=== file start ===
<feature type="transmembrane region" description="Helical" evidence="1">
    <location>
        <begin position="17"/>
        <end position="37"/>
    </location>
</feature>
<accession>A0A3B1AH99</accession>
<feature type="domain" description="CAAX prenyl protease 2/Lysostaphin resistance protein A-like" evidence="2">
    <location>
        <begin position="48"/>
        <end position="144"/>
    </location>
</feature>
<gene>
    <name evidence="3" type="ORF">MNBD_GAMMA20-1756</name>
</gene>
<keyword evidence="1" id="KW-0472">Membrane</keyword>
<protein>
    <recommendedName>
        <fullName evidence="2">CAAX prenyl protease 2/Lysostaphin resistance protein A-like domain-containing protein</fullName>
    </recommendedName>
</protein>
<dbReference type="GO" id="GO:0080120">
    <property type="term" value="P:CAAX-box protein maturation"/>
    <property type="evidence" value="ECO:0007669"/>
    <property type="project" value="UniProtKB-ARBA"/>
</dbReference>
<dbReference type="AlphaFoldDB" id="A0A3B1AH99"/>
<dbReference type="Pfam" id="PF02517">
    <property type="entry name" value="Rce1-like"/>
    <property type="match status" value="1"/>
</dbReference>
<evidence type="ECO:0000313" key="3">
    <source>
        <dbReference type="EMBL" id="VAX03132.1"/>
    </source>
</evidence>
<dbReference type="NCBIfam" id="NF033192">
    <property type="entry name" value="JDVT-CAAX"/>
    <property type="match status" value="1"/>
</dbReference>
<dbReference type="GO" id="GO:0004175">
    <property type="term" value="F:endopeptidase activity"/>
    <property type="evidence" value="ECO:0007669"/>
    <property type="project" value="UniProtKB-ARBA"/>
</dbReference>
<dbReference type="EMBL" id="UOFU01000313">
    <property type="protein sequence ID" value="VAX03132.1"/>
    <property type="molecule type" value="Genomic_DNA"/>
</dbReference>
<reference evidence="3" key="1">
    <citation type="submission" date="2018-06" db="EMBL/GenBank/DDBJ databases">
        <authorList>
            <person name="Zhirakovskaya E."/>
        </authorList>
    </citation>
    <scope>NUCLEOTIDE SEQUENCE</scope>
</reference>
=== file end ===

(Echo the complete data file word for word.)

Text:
<feature type="transmembrane region" description="Helical" evidence="1">
    <location>
        <begin position="17"/>
        <end position="37"/>
    </location>
</feature>
<accession>A0A3B1AH99</accession>
<feature type="domain" description="CAAX prenyl protease 2/Lysostaphin resistance protein A-like" evidence="2">
    <location>
        <begin position="48"/>
        <end position="144"/>
    </location>
</feature>
<gene>
    <name evidence="3" type="ORF">MNBD_GAMMA20-1756</name>
</gene>
<keyword evidence="1" id="KW-0472">Membrane</keyword>
<protein>
    <recommendedName>
        <fullName evidence="2">CAAX prenyl protease 2/Lysostaphin resistance protein A-like domain-containing protein</fullName>
    </recommendedName>
</protein>
<dbReference type="GO" id="GO:0080120">
    <property type="term" value="P:CAAX-box protein maturation"/>
    <property type="evidence" value="ECO:0007669"/>
    <property type="project" value="UniProtKB-ARBA"/>
</dbReference>
<dbReference type="AlphaFoldDB" id="A0A3B1AH99"/>
<dbReference type="Pfam" id="PF02517">
    <property type="entry name" value="Rce1-like"/>
    <property type="match status" value="1"/>
</dbReference>
<evidence type="ECO:0000313" key="3">
    <source>
        <dbReference type="EMBL" id="VAX03132.1"/>
    </source>
</evidence>
<dbReference type="NCBIfam" id="NF033192">
    <property type="entry name" value="JDVT-CAAX"/>
    <property type="match status" value="1"/>
</dbReference>
<dbReference type="GO" id="GO:0004175">
    <property type="term" value="F:endopeptidase activity"/>
    <property type="evidence" value="ECO:0007669"/>
    <property type="project" value="UniProtKB-ARBA"/>
</dbReference>
<dbReference type="EMBL" id="UOFU01000313">
    <property type="protein sequence ID" value="VAX03132.1"/>
    <property type="molecule type" value="Genomic_DNA"/>
</dbReference>
<reference evidence="3" key="1">
    <citation type="submission" date="2018-06" db="EMBL/GenBank/DDBJ databases">
        <authorList>
            <person name="Zhirakovskaya E."/>
        </authorList>
    </citation>
    <scope>NUCLEOTIDE SEQUENCE</scope>
</reference>